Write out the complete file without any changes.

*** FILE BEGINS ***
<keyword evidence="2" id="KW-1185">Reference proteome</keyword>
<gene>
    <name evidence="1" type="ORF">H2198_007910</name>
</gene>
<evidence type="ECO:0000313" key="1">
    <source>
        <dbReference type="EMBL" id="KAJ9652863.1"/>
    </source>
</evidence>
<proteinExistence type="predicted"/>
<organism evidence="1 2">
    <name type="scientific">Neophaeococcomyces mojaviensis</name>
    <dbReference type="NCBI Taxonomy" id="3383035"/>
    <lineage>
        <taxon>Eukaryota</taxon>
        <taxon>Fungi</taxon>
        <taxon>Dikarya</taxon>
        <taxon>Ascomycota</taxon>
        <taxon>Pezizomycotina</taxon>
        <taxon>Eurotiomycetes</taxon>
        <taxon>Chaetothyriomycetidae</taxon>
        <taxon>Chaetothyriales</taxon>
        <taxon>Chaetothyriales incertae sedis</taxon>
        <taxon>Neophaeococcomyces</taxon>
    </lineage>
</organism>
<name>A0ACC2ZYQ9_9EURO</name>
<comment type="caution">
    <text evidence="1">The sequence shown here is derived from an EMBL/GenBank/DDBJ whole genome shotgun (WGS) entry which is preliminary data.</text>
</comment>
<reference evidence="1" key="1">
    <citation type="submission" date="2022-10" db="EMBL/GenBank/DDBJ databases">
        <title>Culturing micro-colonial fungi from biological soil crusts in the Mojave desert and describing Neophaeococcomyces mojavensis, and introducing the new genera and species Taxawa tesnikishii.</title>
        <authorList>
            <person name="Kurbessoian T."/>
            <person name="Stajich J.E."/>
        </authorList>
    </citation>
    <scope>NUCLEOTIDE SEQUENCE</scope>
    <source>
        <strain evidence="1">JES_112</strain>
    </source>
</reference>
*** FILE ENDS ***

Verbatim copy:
<keyword evidence="2" id="KW-1185">Reference proteome</keyword>
<gene>
    <name evidence="1" type="ORF">H2198_007910</name>
</gene>
<evidence type="ECO:0000313" key="1">
    <source>
        <dbReference type="EMBL" id="KAJ9652863.1"/>
    </source>
</evidence>
<proteinExistence type="predicted"/>
<organism evidence="1 2">
    <name type="scientific">Neophaeococcomyces mojaviensis</name>
    <dbReference type="NCBI Taxonomy" id="3383035"/>
    <lineage>
        <taxon>Eukaryota</taxon>
        <taxon>Fungi</taxon>
        <taxon>Dikarya</taxon>
        <taxon>Ascomycota</taxon>
        <taxon>Pezizomycotina</taxon>
        <taxon>Eurotiomycetes</taxon>
        <taxon>Chaetothyriomycetidae</taxon>
        <taxon>Chaetothyriales</taxon>
        <taxon>Chaetothyriales incertae sedis</taxon>
        <taxon>Neophaeococcomyces</taxon>
    </lineage>
</organism>
<name>A0ACC2ZYQ9_9EURO</name>
<comment type="caution">
    <text evidence="1">The sequence shown here is derived from an EMBL/GenBank/DDBJ whole genome shotgun (WGS) entry which is preliminary data.</text>
</comment>
<reference evidence="1" key="1">
    <citation type="submission" date="2022-10" db="EMBL/GenBank/DDBJ databases">
        <title>Culturing micro-colonial fungi from biological soil crusts in the Mojave desert and describing Neophaeococcomyces mojavensis, and introducing the new genera and species Taxawa tesnikishii.</title>
        <authorList>
            <person name="Kurbessoian T."/>
            <person name="Stajich J.E."/>
        </authorList>
    </citation>
    <scope>NUCLEOTIDE SEQUENCE</scope>
    <source>
        <strain evidence="1">JES_112</strain>
    </source>
</reference>